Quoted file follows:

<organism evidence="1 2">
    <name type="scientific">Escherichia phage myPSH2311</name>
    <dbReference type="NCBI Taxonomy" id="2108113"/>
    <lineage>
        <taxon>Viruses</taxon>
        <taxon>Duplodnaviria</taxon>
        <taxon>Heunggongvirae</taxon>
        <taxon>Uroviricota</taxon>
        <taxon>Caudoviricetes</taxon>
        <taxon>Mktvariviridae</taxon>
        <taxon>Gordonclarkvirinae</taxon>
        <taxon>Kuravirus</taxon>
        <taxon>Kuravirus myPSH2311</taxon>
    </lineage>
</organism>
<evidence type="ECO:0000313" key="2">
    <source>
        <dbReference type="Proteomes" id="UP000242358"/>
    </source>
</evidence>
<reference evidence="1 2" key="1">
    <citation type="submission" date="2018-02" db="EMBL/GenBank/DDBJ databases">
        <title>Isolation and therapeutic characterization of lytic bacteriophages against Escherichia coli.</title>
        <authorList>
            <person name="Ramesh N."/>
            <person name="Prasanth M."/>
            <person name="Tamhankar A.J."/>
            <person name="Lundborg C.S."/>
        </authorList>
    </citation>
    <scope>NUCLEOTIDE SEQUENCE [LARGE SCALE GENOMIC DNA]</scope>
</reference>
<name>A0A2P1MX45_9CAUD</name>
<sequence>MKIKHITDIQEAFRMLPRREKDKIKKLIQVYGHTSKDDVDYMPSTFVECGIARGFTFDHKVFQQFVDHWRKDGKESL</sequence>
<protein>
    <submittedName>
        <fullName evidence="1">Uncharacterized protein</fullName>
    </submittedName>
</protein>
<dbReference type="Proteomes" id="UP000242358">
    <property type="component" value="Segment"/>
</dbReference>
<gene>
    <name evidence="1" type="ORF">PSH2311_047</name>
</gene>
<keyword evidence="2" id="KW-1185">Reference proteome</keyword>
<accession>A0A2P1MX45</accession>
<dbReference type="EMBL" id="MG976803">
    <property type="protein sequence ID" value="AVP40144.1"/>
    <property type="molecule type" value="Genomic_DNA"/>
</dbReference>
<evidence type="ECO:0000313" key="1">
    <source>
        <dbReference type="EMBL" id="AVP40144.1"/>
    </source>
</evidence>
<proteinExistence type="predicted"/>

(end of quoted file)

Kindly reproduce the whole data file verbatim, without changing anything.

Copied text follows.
<organism evidence="1 2">
    <name type="scientific">Escherichia phage myPSH2311</name>
    <dbReference type="NCBI Taxonomy" id="2108113"/>
    <lineage>
        <taxon>Viruses</taxon>
        <taxon>Duplodnaviria</taxon>
        <taxon>Heunggongvirae</taxon>
        <taxon>Uroviricota</taxon>
        <taxon>Caudoviricetes</taxon>
        <taxon>Mktvariviridae</taxon>
        <taxon>Gordonclarkvirinae</taxon>
        <taxon>Kuravirus</taxon>
        <taxon>Kuravirus myPSH2311</taxon>
    </lineage>
</organism>
<evidence type="ECO:0000313" key="2">
    <source>
        <dbReference type="Proteomes" id="UP000242358"/>
    </source>
</evidence>
<reference evidence="1 2" key="1">
    <citation type="submission" date="2018-02" db="EMBL/GenBank/DDBJ databases">
        <title>Isolation and therapeutic characterization of lytic bacteriophages against Escherichia coli.</title>
        <authorList>
            <person name="Ramesh N."/>
            <person name="Prasanth M."/>
            <person name="Tamhankar A.J."/>
            <person name="Lundborg C.S."/>
        </authorList>
    </citation>
    <scope>NUCLEOTIDE SEQUENCE [LARGE SCALE GENOMIC DNA]</scope>
</reference>
<name>A0A2P1MX45_9CAUD</name>
<sequence>MKIKHITDIQEAFRMLPRREKDKIKKLIQVYGHTSKDDVDYMPSTFVECGIARGFTFDHKVFQQFVDHWRKDGKESL</sequence>
<protein>
    <submittedName>
        <fullName evidence="1">Uncharacterized protein</fullName>
    </submittedName>
</protein>
<dbReference type="Proteomes" id="UP000242358">
    <property type="component" value="Segment"/>
</dbReference>
<gene>
    <name evidence="1" type="ORF">PSH2311_047</name>
</gene>
<keyword evidence="2" id="KW-1185">Reference proteome</keyword>
<accession>A0A2P1MX45</accession>
<dbReference type="EMBL" id="MG976803">
    <property type="protein sequence ID" value="AVP40144.1"/>
    <property type="molecule type" value="Genomic_DNA"/>
</dbReference>
<evidence type="ECO:0000313" key="1">
    <source>
        <dbReference type="EMBL" id="AVP40144.1"/>
    </source>
</evidence>
<proteinExistence type="predicted"/>